Court Rules in 'Morphing' Case
The 2nd District Court of Appeal on Tuesday affirmed judgment for The Walt Disney Co. in a case that alleged the media giant defamed plaintiffs by broadcasting their likenesses.
Plaintiffs Dean Long Jr. and others sued Disney Jan. 18, 2002, for using sixth-grade yearbook photographs altered by computers into characters that were incorporated as fictional, cartoon-like characters in a series of vignettes broadcast in Saturday morning children’s programming on ABC television, as well as other retail products and Internet tie-ins.
All of the images, which Disney admitted appropriating, had been discontinued by Jan. 17, 2000.
By missing the two-year statute of limitations by one day under the USPA, the court turned to a 1987 Ohio case, Morgan v. Hustler Magazine Inc. for guidance. That court ruled the claims are governed by the USPA and the longest statute of limitations applicable by plaintiffs’ action is two years.
Long and other plaintiffs contend they did not see the broadcast or become aware of the use of their likenesses in time under USPA.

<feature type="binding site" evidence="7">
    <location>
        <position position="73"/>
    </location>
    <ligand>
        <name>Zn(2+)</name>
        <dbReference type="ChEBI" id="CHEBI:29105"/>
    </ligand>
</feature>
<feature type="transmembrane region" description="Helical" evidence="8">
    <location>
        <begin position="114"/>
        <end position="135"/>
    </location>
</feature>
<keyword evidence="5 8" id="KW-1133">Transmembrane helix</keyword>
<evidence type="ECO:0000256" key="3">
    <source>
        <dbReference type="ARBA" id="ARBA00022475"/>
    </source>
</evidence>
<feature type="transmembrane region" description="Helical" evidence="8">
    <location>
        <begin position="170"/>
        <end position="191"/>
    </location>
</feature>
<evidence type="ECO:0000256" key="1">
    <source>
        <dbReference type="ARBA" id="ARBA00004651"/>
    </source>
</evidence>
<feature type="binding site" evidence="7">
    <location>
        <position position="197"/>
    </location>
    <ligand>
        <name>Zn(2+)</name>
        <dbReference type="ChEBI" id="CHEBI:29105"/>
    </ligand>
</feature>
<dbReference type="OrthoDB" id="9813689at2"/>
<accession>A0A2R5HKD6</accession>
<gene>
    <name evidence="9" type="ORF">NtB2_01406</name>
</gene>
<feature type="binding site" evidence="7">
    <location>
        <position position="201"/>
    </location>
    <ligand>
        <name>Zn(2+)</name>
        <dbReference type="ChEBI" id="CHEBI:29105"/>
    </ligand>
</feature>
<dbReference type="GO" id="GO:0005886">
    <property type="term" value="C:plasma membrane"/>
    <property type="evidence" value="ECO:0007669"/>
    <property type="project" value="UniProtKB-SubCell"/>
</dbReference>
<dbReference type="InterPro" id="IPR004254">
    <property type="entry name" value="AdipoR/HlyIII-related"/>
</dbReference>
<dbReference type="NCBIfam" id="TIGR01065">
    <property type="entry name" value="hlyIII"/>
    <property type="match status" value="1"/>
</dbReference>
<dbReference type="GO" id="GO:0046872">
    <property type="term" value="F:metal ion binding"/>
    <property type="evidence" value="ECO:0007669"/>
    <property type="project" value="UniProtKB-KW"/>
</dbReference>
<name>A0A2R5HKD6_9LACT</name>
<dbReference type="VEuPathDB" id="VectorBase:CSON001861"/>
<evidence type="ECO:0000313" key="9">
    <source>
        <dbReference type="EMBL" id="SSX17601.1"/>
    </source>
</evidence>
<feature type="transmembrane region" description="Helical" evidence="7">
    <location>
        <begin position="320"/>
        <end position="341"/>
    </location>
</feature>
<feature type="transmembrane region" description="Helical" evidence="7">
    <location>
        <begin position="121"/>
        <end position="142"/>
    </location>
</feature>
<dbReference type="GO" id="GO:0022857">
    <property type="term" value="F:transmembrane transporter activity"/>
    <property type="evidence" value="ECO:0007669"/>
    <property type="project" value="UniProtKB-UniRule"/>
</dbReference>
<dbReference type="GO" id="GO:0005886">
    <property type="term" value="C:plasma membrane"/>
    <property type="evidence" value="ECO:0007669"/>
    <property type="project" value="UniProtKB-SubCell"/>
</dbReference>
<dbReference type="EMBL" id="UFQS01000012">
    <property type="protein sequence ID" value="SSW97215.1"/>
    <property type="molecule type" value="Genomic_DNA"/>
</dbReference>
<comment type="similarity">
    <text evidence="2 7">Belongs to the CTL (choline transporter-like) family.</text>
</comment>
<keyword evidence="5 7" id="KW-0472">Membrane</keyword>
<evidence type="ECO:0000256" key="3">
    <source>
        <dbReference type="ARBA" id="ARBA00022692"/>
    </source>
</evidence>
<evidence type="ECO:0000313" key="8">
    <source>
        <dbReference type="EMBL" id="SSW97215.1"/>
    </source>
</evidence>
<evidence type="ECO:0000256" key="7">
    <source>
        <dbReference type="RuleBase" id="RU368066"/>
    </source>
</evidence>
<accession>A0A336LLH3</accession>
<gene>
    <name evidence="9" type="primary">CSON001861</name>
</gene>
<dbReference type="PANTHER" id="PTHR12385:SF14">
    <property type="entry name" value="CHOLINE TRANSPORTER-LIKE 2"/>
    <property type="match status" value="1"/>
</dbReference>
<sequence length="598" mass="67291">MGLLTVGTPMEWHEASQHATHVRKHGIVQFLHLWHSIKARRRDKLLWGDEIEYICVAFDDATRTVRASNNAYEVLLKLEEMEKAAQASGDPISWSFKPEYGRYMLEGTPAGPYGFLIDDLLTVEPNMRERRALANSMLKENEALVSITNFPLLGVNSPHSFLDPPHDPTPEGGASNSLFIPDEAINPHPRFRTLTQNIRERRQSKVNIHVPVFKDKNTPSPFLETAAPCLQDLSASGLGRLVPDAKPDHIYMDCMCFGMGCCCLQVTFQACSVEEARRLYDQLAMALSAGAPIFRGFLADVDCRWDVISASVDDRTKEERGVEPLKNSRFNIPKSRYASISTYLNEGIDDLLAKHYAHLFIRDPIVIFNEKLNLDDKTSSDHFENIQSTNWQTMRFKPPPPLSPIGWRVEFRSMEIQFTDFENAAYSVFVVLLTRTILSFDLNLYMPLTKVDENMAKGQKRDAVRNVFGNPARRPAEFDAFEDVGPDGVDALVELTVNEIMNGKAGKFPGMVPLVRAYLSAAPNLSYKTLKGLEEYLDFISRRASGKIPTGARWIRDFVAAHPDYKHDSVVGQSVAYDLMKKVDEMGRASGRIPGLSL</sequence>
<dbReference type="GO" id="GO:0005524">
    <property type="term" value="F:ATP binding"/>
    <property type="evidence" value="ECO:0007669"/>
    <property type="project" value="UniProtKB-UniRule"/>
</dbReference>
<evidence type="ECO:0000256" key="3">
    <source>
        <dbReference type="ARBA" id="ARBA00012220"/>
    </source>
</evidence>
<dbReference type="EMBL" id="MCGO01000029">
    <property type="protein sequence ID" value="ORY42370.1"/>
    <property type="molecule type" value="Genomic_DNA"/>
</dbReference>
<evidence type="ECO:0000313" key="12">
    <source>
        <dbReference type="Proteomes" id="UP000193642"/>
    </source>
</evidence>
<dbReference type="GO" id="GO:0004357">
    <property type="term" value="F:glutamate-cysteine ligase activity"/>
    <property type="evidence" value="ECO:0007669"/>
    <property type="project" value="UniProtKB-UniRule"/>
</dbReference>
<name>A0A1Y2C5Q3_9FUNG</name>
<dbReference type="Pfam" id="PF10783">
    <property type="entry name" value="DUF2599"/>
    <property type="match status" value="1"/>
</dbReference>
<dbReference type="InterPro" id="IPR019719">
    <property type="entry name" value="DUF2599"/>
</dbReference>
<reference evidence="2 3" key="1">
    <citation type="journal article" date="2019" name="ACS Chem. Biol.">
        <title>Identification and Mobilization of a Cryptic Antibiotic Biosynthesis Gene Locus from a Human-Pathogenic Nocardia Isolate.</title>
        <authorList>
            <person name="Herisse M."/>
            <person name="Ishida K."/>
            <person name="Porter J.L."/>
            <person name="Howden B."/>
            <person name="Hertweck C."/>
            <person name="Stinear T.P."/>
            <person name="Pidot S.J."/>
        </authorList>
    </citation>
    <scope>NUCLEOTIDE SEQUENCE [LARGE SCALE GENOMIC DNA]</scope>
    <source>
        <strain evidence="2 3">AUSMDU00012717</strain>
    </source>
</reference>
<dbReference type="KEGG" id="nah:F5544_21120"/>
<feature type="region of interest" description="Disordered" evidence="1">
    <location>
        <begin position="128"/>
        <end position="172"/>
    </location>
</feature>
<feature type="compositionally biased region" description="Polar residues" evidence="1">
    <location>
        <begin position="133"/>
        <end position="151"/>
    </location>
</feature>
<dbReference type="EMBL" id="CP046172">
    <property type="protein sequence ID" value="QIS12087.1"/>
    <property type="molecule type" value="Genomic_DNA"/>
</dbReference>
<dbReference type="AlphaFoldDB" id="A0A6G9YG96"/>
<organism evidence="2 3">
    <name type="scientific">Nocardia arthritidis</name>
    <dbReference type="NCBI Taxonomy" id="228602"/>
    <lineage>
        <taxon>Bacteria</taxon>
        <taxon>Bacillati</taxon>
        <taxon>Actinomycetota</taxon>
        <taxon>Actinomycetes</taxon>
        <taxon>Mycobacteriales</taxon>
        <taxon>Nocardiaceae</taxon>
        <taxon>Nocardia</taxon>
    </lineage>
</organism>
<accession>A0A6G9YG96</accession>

“The fact that these plaintiffs did not see the broadcasts does not change the fact that, unlike a credit files, these images were in plain view,” the court wrote in Dean Long et al. v. The Walt Disney Co. “Allowing these plaintiffs to sue years after the broadcasts ceased, without any indication of fraud or a meaningful inability to discover the broadcasts, would violate the principal policy that underlies the rule.”
The court further said that “there was no evidence that the likenesses that were broadcast, morphed as they were, were unrecognizable to each of the plaintiffs at their first viewing.”
It also said the policy issue is clear, that the USPA was designed to eliminate “ungovernable piecemeal liability.”